Wednesday, 24 April 2013

What Impact Would Turkish Membership Have On The SCO?

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by Stephen Blank (04/17/2013 issue of the CACI Analyst)

Turkish Prime Minister Tayyip Erdoğan earlier this year announced Turkey’s desire to join the Shanghai Cooperation Organization as a full member. He openly alluded to the frustration generated by the EU’s refusal to consider Turkey seriously as a member. Erdogan’s speech quickly led to French and German concessions regarding membership negotiations in the EU and most commentators opined that Erdogan was not serious about the SCO. But what if the Turkish government sees no incompatibility between memberships in these two organizations? This article provides an initial attempt to assess the impact of a Turkish membership for the SCO.

 

BACKGROUND: When the Central Asian states became independent in 1991, many U.S. leaders and Turkish elites assumed that they might look to Turkey as a model of a Muslim country that was nonetheless secular and modernizing if not democratizing.  Turkey’s efforts to assume the role of an “elder brother” quickly fell flat as they grated on Central Asian leaders who rejected any such “patronage.”  Moreover, it soon became clear that Turkey could not effectively project power into the Caucasus let alone Central Asia. After 1993, Central Asia fell off the list of priority issues in Turkish foreign policy.

But in recent years that has changed. The Fetullah Gülen educational movement that has deep roots in Turkey has spread across much of Central Asia. The ideology of Turkish foreign policy has become self-consciously Islamic even as Turkey has become more democratic since the 1990s. Turkish investment and interest in Central Asia, not least for its energy assets, has also grown considerably. To the degree that Turkey takes for granted that it is foreordained to play the role of an energy hub between the Caspian and Central Asian producers and European consumers, Turkey’s interest in gaining a secure and recognized foothold in Central Asia has grown. In the last several years, Erdogan and President Abdullah Gül have made several visits to Central Asian states to promote Caspian energy shipments to Europe through Turkey and to obtain contracts for large-scale Turkish construction and other investment projects with some success.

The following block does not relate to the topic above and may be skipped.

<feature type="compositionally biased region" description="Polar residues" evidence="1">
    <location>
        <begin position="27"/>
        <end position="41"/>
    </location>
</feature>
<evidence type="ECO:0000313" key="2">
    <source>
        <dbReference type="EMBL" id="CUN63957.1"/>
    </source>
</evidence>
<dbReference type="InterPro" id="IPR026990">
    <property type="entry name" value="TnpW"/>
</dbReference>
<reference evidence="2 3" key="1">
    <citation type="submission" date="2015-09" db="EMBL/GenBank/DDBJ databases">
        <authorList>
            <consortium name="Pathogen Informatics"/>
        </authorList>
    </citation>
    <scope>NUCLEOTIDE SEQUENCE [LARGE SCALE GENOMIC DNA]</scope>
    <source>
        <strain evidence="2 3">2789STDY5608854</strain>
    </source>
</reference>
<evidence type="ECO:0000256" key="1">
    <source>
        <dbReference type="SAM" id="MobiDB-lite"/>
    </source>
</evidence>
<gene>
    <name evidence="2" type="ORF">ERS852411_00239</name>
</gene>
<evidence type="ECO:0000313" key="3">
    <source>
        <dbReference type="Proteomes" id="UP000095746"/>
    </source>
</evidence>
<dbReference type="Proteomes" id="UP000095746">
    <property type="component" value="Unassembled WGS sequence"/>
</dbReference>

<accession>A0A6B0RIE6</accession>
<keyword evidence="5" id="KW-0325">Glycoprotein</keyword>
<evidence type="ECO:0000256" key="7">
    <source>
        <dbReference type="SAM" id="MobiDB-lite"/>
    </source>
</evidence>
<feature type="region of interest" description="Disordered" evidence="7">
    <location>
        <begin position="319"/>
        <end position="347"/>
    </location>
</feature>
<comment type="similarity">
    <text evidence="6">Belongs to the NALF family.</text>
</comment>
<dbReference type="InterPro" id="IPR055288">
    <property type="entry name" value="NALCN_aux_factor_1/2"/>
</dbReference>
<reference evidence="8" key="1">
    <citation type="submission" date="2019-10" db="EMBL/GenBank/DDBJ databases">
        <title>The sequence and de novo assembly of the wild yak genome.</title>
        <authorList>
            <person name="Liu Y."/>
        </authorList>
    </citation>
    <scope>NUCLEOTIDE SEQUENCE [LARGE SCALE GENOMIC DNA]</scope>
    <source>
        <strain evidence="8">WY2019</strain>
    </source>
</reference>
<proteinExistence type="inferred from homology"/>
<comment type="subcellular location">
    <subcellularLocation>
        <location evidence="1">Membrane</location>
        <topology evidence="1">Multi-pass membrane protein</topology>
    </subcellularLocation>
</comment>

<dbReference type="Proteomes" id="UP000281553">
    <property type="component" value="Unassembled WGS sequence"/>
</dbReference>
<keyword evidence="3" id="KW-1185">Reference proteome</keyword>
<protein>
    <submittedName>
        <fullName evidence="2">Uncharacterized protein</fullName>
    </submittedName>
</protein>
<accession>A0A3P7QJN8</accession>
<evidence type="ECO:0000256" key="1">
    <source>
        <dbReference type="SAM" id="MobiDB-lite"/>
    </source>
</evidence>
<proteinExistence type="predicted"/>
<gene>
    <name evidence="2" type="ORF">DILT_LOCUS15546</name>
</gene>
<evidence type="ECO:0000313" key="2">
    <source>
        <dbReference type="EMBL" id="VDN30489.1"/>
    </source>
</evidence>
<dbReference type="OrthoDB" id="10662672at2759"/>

All this activity suggests a rising interest in expanding Turkey’s profile in Central Asia. Erdogan also obtained for Turkey the role of a dialogue partner of the SCO and there was talk before January 25 of Turkey becoming an observer, a step that would mark not just Turkey’s heightened interest in Central Asia but a kind of acknowledgement of that interest by the members of the SCO. In other words, the record of the recent past offers no grounds for assuming a priori that Turkey’s or Erdogan’s interest in becoming a member of the SCO is merely a tactical feint to increase pressure on the EU. While that could be the case; Erdogan’s remarks suggest that he sees no incompatibility between membership in the EU and the SCO as such membership would give Turkey a recognized, formal, and enduring status within the SCO and enable it to play an important role in its processes, thereby gaining greater standing throughout Central Asia.

IMPLICATIONS: Turkey’s SCO membership would certainly signify a seal of Central Asian and Russo-Chinese approval of Turkey’s ambition to play a key role in Central Asia. But the implications of membership go farther than that. If membership confers a presence and real status it allows states like Turkey and India to upgrade their effective influence in Central Asia. The SCO observers Iran, Pakistan, and India have also all sought membership. Not only would membership in the SCO demonstrate Turkey’s determination to play a major role in Central Asia consistent with its increased interest and investments there, it would also facilitate Turkey’s efforts to gain access to Central Asian oil and gas, and realize its obsession with being an energy hub. Membership in the SCO might also strengthen the forces making for an Islamist turn or even Pan-Turkic visions in Turkish foreign policy.

There are many signs that Turkey is stepping up its efforts to play a leadership role as a provider of security in the Caspian basin. Indeed, Turkey recently led an effort with Azerbaijan, Mongolia, and Kazakhstan to set up a gendarmerie organization to strengthen ties among these governments’ paramilitary forces and ensure security.  Such activities are entirely consistent with membership in the SCO and its charter and signal a desire for greater Turkish participation in Central Asian security affairs.